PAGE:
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Taking Infinite Turns in Oathbreaker with Teferi, Timebender


Combo decks are an interesting beast. In the vast majority of cases, a combo deck attempts to assemble a certain set of cards to win the game (occasionally, one might combo to achieve a different goal, but that's pretty rare). Combo decks are often measured by the ease of the combo: the mana value of the cards involved and how many there are. Splinter Twin, which sort of all happens on turn four with two cards, is a classic very strong combo. A five-card combo involving multiple 8-drops, on the other hand, is less strong.

Combo decks also have a tricky place in the history of Commander. Dedicated combo decks have traditionally been frowned upon in casual EDH (which I think is part of the stigma against face-down tutors, because the assumption is you're getting a combo piece). In cEDH, combo decks are part of the deal, because they're often the fastest way to close out a game, which is always the goal there; casual, though, is often looking to have a longer game time and allow everyone at the table the opportunity to do what they want to do, and dedicated combos, in decks tuned to find them, don't allow for that.

As a side note, there's also the "pocket combo," consisting of a few cards which, if they happen to come together, will win you the game, but the deck isn't expressly looking to assemble that combo. Generally, these are okay in casual Commander, because one can choose not to play it if they assemble it early and do the main thing their deck is designed to do. Then, when the game is dragging on and it's time to wrap things up, that pocket combo can come through to end the game so everyone can shuffle up for a new attempt.

However, my journey through Oathbreaker was based on two basic ideas: keep the decks reasonably priced, so someone who wants to try the format can do so without breaking the bank; and cover a variety of play styles, so different personalities have options available. A cheap aggro Oathbreaker deck is great, unless you really don't like attacking with Creatures. Enter our next Oathbreaker deck for now:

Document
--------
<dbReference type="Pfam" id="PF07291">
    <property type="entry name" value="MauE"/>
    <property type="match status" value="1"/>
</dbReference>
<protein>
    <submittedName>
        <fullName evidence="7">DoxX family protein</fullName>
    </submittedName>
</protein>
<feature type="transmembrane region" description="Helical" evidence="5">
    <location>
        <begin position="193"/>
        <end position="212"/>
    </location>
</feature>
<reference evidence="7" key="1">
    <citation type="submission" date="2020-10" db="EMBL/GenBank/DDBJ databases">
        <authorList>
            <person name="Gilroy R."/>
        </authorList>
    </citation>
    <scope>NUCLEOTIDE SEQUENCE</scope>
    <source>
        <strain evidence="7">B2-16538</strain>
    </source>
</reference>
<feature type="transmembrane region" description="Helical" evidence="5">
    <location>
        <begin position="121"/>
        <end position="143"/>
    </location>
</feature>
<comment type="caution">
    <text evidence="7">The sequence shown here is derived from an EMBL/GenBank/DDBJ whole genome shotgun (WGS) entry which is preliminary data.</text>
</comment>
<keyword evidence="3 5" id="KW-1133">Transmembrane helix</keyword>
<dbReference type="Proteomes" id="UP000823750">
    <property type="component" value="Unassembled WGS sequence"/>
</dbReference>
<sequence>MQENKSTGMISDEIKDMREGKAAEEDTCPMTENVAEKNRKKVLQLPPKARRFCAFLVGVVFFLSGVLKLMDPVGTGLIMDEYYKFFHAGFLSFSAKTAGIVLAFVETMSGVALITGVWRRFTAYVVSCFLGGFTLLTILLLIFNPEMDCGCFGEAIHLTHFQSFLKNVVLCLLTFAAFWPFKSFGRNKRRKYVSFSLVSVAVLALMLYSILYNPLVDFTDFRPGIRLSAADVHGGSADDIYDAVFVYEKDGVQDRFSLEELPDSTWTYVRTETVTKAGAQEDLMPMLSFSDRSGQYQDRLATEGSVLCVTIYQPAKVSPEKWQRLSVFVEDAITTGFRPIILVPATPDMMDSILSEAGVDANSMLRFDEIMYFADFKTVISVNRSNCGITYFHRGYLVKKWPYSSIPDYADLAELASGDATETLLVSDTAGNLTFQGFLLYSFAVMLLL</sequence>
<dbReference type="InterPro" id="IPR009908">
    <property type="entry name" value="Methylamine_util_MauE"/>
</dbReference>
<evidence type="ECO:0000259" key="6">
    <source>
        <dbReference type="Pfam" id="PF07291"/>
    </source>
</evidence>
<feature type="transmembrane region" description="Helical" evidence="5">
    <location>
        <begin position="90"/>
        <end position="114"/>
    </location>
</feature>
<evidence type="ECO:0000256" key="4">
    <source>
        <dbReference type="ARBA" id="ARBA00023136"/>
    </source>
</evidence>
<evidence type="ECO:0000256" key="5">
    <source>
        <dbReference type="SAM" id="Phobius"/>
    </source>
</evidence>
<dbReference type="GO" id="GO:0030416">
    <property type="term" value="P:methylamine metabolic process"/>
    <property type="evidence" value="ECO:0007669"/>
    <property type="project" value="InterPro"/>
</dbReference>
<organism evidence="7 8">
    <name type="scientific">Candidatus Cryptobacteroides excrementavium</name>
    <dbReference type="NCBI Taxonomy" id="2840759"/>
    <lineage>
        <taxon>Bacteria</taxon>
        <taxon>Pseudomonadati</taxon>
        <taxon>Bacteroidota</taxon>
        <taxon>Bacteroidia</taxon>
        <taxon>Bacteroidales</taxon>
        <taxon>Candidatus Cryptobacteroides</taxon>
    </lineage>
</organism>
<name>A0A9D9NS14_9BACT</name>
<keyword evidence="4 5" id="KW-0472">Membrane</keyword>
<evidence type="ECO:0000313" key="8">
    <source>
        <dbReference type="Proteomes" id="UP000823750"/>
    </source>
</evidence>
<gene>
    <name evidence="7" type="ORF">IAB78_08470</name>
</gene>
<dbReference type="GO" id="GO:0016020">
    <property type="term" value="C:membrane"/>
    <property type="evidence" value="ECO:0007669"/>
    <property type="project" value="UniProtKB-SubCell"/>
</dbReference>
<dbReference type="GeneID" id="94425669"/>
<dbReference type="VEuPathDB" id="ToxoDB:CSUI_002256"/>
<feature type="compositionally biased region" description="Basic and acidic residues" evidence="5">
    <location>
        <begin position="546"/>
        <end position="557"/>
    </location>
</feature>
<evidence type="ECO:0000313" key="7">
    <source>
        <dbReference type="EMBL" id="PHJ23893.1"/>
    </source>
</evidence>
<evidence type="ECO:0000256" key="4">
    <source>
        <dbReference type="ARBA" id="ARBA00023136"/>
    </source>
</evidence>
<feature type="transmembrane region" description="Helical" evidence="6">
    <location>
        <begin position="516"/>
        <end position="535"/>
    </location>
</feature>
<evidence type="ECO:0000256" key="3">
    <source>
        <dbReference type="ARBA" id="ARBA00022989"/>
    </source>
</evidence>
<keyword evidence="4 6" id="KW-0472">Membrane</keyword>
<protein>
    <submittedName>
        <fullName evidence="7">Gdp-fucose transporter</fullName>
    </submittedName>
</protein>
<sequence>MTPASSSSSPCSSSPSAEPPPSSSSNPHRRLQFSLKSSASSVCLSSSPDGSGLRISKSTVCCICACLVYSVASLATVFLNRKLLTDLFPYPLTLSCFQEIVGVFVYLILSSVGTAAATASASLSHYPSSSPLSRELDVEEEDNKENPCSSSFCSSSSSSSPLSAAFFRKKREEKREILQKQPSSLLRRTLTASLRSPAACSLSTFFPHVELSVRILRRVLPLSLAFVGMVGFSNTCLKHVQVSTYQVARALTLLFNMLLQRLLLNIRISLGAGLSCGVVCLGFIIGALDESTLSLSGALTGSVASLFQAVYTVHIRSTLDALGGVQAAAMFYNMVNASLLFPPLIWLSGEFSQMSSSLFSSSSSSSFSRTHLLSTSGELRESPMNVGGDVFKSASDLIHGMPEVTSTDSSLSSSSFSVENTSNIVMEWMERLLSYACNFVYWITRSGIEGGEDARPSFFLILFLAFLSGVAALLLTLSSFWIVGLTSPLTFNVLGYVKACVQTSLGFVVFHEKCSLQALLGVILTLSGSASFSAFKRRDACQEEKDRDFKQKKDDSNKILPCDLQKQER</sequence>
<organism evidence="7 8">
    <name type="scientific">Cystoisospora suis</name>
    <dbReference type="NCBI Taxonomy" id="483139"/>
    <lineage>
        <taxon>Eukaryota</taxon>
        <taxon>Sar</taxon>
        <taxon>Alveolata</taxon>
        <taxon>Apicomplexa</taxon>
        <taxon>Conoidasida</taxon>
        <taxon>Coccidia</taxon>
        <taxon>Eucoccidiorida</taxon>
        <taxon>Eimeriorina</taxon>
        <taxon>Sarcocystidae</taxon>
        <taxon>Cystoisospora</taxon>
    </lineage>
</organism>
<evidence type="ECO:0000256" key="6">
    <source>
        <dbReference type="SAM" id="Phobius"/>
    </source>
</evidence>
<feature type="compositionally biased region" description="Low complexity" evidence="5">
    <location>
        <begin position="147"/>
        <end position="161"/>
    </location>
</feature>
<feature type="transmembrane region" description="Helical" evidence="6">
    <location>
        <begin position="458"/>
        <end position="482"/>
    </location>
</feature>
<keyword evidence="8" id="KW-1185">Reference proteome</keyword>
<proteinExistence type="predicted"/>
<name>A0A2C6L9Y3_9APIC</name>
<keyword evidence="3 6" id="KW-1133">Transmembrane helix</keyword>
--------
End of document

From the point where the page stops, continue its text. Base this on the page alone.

Teferi, Timebender

One of the factors that made Splinter Twin so very strong was the ability to run four of each piece. That made finding the combo relatively easy. In order to make a combo viable in a singleton format, it helps a lot if our Commander is part of the combo. Enter Teferi.

Teferi does a couple of things we care about a great deal. The first is his +2: he untaps an Artifact. This matters. The second is his ultimate, his -9: he gives us an extra turn. By assembling the right combination of cards, we can leverage both of those abilities. Let's start with the combo, then we'll talk through the rest of the deck.

Assume for now we have Teferi, Timebender in play. We need four other cards to make this work.

With those five cards, we perform the following actions:

Tap the mana rocks for 4 (or 5 or 6, depending on which ones you've got).

Tap The Chain Veil, using the 4.

Use Teferi to untap one of the Artifacts, and Tezzeret to untap the other two.

Repeat. If you're tapping for 4, you can only really take one line of play, which is getting Teferi above nine loyalty and taking an extra turn, then starting over the following turn and doing it all again. Either way, you can demonstrate infinite turns, and can probably demonstrate lethal with Tezzeret's ultimate as well. If you're tapping for more than 4, you're also making infinite colorless mana, which can lead to infinite The Chain Veil activations, so you can use Tezzeret the Seeker to find every Artifact in the deck (there are a bunch) and build a pretty substantial army, or just kill everyone with Sanctum Gargoyle and Rogue's Passage or something.

Either way, the final result is taking infinite turns; most of the time, people will just scoop to that inevitability (though I did play a game this week where I was basically showing infinite turns with Narset, Enlightened Master and they made me play it through until I could prove lethal).

This means we need to find Tezzeret, The Chain Veil, and the mana rocks.